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Detailing Essentials #5 | Quality Microfiber


This time we talk about microfiber towels. A tool often discussed but sometimes overlooked. Microfiber towels are the backbone of any detailing business or enthusiast’s garage. Let’s face it, almost every step in a detailing process includes some level of wiping with microfiber, it happens hundreds of times throughout a detail.

If there’s anything I have learned over the years, it’s that prioritizing quality microfiber towels can supercharge your efficiency and help you to produce a better detail.  Now, what do I mean by this? There’re just towels, right? Well, there are certain parts in a detail where quality microfiber really comes into play, and there are others, where lesser towels can be utilized. For example, soft paint can be severely marred from cheap microfiber towels. Simply wipe and all your long hours polishing could be ruined, I’ve been there, it’s not fun! On delicate surfaces, that’s where you make the investment in microfiber. On the flip side, having general purpose, lower-priced microfiber on hand, is going to be essential for wheels, jambs, engine bays, and all the extra dirty areas. Basically, my main point is this, cheap microfiber can really do some damage to automotive paint, and the last thing you want to do is create more work for yourself.

I also wanted to share with you a quick towel organizational tool, that has helped us at the shop, designate and assign our microfiber to different job tasks. This system uses four large bins to store the towels, each labeled according. It starts with brand new level 1 towels, these towels are the best and can be used on the paint right way. As the towels degrade from constant use, they move down through the levels until they reach the general purpose bin. The general purpose bin is for towels used only for the dirtiest parts of the car. Once these towels are completely spent and have lost there grabbing/pickup function, they are thrown away. Each level is washed separately as not to cross contaminate. It’s a simple system, but it can definitely help in finding just the right microfiber towel for the job.

Level 1 (Perfect) (Brand New)

Use: Paintwork / Glass

Level 2 (Minor Staining) (Still Paint Safe)

Use: Paintwork

Level 3 (Stains) (Still Effective) 

Use: Interior Surfaces / Exterior Trim

Level 4 (General Purpose/Shop) (Starting to lose Effectiveness)

Use: Jambs / Lowers / Wheel Wells / Tires / Engine / Exhaust Tips

James Melfi
Holliston, MA
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7 comments on Detailing Essentials #5 | Quality Microfiber

  1. Great simple way of organizing. I used to only use two levels: My mustang(my baby) and all others. But recently I have noticed my higher end towels starting to break down and need a new system. Since I need to buy more new ones, I am going to reorganize to your suggested levels. Thanks for the nudge!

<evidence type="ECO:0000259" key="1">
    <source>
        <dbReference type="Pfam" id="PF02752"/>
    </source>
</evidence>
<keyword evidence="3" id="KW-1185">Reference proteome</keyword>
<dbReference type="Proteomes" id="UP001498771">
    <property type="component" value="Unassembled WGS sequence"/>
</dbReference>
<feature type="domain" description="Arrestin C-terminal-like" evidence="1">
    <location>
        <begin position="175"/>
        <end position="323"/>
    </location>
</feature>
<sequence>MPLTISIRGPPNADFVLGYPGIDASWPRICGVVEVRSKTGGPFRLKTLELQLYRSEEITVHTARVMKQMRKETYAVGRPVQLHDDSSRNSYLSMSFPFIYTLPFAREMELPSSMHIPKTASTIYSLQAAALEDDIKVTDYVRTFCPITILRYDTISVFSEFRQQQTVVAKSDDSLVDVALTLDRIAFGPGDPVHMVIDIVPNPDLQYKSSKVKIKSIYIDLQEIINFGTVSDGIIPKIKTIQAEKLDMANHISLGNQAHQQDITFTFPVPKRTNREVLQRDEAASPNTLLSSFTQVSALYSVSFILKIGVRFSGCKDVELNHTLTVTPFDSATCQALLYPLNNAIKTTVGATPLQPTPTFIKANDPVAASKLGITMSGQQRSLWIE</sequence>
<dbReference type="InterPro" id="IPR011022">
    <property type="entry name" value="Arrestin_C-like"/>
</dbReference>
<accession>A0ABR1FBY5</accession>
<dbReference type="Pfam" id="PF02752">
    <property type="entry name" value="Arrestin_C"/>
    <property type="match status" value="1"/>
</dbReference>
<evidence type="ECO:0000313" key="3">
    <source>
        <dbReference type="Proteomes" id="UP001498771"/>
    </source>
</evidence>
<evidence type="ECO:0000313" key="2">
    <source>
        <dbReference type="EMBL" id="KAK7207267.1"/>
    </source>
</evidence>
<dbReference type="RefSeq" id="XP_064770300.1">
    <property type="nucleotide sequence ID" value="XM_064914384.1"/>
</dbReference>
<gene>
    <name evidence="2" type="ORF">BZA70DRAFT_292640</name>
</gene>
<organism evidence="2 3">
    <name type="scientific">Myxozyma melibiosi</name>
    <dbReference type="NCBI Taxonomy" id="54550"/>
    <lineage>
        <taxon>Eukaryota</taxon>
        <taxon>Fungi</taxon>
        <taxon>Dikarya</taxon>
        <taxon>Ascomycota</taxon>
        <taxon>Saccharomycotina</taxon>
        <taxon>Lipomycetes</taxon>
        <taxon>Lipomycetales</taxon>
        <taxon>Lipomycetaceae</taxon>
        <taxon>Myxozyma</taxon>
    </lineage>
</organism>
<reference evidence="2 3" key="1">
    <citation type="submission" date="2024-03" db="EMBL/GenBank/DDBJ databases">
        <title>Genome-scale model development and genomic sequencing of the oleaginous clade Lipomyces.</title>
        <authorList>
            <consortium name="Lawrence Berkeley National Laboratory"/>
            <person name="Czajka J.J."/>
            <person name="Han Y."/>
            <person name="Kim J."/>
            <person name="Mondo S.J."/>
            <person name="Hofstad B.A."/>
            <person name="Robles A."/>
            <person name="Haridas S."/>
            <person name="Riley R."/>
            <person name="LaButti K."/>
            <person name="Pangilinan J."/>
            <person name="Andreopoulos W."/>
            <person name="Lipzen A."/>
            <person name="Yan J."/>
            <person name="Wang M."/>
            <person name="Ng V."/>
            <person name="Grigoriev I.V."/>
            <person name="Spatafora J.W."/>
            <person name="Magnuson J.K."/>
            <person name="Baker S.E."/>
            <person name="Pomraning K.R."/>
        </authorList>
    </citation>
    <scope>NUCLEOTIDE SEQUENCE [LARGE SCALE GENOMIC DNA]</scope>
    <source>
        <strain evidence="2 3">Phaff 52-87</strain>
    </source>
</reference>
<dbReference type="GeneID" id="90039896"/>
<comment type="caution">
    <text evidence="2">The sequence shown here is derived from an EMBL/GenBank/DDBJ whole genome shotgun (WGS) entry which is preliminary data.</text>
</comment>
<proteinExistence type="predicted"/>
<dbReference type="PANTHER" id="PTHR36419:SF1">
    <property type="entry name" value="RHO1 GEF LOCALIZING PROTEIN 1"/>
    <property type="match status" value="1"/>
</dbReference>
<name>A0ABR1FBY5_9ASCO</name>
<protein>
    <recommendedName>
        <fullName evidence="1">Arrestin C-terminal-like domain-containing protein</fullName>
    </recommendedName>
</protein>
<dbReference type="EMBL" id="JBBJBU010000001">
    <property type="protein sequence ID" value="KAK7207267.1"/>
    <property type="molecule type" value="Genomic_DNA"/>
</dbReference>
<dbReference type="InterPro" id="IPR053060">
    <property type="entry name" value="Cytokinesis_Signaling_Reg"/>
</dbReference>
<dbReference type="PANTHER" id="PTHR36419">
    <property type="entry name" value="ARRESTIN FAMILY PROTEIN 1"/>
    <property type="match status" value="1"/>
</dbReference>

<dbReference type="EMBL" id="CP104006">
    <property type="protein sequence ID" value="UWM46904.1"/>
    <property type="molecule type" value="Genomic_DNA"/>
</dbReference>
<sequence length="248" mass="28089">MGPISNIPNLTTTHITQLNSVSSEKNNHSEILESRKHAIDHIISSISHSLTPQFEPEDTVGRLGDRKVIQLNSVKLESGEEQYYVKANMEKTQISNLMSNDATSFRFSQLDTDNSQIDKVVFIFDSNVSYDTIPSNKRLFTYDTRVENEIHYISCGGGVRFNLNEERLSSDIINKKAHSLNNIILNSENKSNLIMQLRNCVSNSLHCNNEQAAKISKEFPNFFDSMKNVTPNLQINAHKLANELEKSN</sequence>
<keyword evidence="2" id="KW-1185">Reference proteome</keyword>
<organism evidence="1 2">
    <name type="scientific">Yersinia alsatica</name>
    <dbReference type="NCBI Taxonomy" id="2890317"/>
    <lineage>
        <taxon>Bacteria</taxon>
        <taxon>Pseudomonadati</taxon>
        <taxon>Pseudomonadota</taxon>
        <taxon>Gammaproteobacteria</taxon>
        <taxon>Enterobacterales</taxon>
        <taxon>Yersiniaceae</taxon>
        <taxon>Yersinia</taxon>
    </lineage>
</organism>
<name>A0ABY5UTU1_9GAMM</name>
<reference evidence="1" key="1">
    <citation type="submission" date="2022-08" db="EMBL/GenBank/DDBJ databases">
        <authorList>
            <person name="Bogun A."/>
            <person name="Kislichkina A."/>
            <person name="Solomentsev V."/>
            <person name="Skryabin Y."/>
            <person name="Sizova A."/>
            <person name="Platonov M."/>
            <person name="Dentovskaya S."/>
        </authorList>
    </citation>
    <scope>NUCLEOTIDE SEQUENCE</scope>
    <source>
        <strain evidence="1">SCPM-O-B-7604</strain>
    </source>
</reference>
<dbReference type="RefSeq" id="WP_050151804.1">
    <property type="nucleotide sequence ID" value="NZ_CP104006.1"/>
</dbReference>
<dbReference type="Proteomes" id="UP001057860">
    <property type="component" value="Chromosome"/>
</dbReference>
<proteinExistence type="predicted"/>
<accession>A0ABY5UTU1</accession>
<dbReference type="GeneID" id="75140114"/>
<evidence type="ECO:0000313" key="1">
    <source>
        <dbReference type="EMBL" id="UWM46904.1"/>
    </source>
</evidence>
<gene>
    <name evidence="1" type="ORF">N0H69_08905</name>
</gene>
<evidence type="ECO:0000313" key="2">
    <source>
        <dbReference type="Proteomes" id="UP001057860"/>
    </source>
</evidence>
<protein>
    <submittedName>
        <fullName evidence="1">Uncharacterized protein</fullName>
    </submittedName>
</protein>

2. jason files says:

    I noticed you guys advertise your carpro 2face no lint towels as being a 70/30 quality blend. Carpro says they are 80/20 which is a poor quality blend that I found can scratch paint. I own these towels and they are very soft high quality towels. Apparently if you can’t go by blend to determine quality what can you go by? What Is the diffrence between these and typical 80/20 blend lower quality towels?

  3. Pedro Gonzalez says:

    Hi, any one here can be honest and tell me what are the best brand on microfiber for softness and water absorption please

    • rlmccarty2000 says:

      Brand name can be difficult because within every brand name they have different levels of quality or GSM or material composition. For example the Rag Co sells both Korean made and Chinese made towels. The also sell 80-20 and 70-30 towels. It’s best to forget brand names and buy based on place of manufacture and GSM. Never buy a large quantity of a towel unless you have used it before. Also different GSMs are used for different purposes. Low nap GSM towels are good for coating removal, while higher GSMs are good for final buffing and drying towels. It may be good advice to buy a companies sample pack so you can feel the towels and access the quality first hand.

      • james melfi says:

        Great advice- I’ve never got too hung up on towel manufactures and instead have always liked to buy small quantities and do my own testing. A lot goes into the performance of a towel and everyone’s needs may be different. Some detailers like long nap microfiber while others short. It really comes down to personal preference and comfortability with the towel itself. My advice- do some research, make an educated decision and test the towel out for yourself. There are just too many variables to say definitively that one towel is best,

    • Matt says:

      Gyeon silk dryer is the absolute best drying towel I have ever used.

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